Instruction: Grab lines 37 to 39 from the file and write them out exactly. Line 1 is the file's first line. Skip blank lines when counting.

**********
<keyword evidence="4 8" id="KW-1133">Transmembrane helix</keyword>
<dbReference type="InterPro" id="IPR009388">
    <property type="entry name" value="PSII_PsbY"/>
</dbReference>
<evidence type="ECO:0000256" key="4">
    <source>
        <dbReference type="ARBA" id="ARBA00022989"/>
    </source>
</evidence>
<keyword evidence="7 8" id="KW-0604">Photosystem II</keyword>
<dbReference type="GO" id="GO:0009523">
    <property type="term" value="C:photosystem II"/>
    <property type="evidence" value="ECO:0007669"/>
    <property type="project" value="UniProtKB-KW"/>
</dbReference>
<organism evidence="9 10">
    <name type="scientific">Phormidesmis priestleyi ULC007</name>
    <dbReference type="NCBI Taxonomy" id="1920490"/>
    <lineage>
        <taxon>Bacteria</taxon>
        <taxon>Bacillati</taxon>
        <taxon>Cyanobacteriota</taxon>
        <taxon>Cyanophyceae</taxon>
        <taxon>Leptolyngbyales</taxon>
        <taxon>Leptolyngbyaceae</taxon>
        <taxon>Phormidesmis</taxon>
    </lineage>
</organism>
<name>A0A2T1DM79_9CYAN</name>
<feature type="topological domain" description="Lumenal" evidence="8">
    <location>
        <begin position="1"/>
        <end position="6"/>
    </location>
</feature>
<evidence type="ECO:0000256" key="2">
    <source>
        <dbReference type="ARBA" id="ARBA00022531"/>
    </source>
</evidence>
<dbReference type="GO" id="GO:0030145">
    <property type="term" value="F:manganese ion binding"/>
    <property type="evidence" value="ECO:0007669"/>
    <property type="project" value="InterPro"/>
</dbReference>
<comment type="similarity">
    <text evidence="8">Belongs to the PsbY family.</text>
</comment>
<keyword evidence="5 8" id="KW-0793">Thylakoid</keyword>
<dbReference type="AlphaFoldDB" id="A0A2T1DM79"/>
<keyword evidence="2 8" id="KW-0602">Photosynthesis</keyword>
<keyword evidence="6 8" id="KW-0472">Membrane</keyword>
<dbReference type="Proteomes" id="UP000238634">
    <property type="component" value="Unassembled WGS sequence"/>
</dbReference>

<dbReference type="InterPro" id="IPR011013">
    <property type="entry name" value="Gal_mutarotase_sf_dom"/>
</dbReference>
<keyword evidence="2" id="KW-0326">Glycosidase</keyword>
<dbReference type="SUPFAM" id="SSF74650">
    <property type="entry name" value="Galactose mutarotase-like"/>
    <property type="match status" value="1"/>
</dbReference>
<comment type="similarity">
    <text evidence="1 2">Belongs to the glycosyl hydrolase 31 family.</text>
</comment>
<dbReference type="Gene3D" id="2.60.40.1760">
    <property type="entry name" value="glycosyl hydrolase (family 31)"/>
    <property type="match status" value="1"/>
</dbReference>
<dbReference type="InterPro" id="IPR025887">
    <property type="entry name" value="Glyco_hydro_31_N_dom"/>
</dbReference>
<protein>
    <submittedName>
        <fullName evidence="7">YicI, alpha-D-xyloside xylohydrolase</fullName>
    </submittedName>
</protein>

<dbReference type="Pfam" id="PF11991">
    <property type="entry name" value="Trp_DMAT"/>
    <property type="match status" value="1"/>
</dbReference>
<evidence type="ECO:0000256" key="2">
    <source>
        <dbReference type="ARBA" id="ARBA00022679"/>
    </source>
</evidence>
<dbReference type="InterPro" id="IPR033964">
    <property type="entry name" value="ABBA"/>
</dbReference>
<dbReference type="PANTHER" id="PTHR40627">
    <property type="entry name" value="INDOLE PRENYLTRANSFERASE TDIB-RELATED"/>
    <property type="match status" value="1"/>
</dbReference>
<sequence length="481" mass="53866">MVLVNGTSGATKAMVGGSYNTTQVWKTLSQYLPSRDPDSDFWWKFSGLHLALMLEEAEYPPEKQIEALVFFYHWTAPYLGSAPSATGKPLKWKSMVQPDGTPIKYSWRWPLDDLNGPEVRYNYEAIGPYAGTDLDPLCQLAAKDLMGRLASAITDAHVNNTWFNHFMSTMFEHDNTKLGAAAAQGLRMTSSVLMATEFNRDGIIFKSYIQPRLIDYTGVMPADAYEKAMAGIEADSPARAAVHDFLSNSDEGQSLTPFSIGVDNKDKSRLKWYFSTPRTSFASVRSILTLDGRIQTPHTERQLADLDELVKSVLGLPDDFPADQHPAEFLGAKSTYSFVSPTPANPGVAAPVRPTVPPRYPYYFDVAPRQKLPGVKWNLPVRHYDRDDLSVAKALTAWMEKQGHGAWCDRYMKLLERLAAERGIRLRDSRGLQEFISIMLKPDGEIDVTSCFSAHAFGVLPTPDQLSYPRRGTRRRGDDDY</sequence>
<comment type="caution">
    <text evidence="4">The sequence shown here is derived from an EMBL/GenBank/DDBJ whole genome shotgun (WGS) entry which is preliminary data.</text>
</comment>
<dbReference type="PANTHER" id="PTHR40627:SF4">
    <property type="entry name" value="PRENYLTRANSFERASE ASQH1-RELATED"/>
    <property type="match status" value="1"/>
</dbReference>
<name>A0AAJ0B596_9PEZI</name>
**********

    <source>
        <dbReference type="ARBA" id="ARBA00022531"/>
    </source>